US will not refer Iran to Security Council for hiding weapons: official
LISBON (AFP) Mar 04, 2004
Washington will not press the UN nuclear watchdog to refer Iran to the Security Council when it meets next week, a move that would open the door to sanctions, even though the country is still hiding a nuclear weapons program, a top US official said Thursday.

But US Undersecretary of State John Bolton, a leading arms control official, told a news conference that Washington and its European allies would keep up pressure on Tehran to come clean on its uranium enrichment program in other ways.

"We are absolutely determined not to reduce the pressure on Iran," he said.

"We think the pressure they have been under has been critical to their revealing the pieces about their nuclear program that they have already revealed."

Washington, which accuses Iran of trying to build an atomic bomb, has said in the past it felt the Vienna-based International Atomic Energy Agencyshould refer the country to the United Nations Security Council for possible sanctions.

Diplomats however say the United States would almost certainly not have backing for sanctions against Iran when the IAEA board begins a week-long meeting on Monday because many European nations still want to give Iran a chance to cooperate.

The head of the UN nuclear watchdog, Mohamed ElBaradei, said Tuesday he believed Tehran was cooperating better with global non-proliferation efforts and the situation was evolving "in the right direction".

Last October Tehran agreed to European demands for more intrusive inspections of Iranian nuclear sites and a total suspension of activities related to the enrichment of uranium.

ElBaradei would not say what measures the IAEA board would take when it meets next week.

The United States meanwhile insists Tehran continues to hide its weapons program.

"We see a continuing pattern of deception and concealment by the Iranians," said Bolton, who is considered one of Washington's leading "hawks".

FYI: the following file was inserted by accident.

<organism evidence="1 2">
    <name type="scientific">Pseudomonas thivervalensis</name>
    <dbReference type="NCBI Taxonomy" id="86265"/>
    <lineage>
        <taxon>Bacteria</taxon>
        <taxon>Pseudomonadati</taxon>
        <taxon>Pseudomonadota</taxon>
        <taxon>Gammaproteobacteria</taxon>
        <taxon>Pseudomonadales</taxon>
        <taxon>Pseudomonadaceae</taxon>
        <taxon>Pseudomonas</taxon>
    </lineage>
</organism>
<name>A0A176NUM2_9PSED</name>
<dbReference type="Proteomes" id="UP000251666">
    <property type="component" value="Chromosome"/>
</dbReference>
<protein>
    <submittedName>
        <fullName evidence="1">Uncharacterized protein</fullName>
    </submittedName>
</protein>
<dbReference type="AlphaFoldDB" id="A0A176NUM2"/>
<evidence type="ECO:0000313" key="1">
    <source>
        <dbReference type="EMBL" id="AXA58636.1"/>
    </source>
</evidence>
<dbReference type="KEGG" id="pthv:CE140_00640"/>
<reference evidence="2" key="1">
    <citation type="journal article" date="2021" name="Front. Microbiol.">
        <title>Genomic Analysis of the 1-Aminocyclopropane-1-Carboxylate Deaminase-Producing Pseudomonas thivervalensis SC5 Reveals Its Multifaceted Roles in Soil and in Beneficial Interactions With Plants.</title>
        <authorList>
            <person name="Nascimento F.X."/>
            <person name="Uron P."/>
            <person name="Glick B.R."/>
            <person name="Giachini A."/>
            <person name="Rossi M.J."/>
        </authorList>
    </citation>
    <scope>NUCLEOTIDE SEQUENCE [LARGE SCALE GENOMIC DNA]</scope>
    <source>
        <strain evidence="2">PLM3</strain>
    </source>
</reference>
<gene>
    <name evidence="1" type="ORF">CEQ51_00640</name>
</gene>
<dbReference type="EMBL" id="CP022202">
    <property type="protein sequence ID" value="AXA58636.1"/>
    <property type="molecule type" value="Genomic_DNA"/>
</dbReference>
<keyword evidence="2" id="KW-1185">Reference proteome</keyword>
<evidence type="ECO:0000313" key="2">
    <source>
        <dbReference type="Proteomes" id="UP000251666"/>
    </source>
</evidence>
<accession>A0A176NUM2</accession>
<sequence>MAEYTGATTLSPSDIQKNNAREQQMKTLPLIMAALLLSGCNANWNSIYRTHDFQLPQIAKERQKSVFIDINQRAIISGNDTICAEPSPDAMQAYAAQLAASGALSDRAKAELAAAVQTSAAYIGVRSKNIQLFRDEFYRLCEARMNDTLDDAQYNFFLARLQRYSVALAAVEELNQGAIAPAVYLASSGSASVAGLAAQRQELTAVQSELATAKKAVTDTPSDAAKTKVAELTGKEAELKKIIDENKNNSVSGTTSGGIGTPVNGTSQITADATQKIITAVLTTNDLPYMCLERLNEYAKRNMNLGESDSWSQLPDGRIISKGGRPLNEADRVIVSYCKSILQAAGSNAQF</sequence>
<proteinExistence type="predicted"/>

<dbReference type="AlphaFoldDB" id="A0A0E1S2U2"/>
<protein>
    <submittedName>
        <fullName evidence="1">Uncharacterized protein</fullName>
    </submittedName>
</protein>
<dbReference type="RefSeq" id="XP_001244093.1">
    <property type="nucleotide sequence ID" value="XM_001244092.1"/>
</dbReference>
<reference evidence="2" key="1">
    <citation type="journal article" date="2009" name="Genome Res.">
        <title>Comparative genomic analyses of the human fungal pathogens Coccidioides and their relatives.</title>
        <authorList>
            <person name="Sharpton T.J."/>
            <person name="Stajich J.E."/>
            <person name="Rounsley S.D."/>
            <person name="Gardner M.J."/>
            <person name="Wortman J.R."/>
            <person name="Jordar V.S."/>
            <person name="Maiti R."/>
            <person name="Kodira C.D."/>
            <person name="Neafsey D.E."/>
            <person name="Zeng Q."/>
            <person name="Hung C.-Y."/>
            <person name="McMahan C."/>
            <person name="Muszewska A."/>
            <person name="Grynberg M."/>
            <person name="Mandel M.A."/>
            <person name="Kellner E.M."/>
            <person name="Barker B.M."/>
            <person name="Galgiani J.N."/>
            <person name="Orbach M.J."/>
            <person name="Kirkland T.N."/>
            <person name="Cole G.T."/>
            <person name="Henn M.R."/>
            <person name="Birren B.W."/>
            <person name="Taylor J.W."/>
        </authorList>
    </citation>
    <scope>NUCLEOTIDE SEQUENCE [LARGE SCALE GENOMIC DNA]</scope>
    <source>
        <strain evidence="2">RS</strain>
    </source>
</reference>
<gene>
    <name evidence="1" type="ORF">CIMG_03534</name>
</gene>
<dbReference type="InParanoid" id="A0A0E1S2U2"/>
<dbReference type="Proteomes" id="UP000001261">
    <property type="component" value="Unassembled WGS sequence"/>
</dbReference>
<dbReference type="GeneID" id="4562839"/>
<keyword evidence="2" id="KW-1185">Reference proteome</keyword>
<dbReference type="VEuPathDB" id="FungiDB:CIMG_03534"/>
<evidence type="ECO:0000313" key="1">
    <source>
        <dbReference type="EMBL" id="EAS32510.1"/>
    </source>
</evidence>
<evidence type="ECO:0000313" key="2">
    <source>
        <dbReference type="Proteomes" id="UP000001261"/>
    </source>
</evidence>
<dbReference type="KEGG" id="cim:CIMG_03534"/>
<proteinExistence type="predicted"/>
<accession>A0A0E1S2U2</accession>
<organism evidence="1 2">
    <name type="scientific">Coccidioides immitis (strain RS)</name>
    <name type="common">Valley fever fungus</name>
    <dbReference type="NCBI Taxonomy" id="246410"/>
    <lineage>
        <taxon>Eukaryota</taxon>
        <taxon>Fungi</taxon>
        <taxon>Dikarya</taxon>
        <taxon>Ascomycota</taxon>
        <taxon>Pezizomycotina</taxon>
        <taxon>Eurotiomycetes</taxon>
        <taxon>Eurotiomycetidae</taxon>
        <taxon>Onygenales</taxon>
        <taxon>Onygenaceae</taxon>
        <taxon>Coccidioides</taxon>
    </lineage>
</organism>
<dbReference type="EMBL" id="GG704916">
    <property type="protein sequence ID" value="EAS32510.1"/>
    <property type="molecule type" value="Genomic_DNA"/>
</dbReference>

"We think the Iranians are still trying to conceal a clandestine weapons program and this is why it remains a grave concern to us."

Iran maintains its uranium enrichment program is intended to generate electricity and is not to be used to build a nuclear bomb.

Bolton said Europe and the United States shared the same goal -- the elimination of Iran's weapons of mass destruction program -- even though they had a different strategy for how to achieve this objective.

He added Washington would seek to refer Libya to the Security Council when the IAEA board meets next week for having hidden its nuclear weapons program in the past.

But Bolton said this would be a formality since the country in December pledged to abandon its weapons of mass destruction program and the resolution would praise this move.

"In the case of Libya they have made a decision that the pursuit of weapons of mass destruction was not enhancing their national security," he said.

"In fact the pursuit of weapons of mass destruction was making them less secure."

He added the approach taken by Libya was in "dramatic contrast" to that taken by Iran and North Korea, which Washington also accuses of pursuing a hidden weapons program.

Bolton was speaking at the start of a two-day meeting in Lisbon of 14 nations which are part of the Proliferation Security Initiative, which aims to stop shipments of weapons of mass destruction.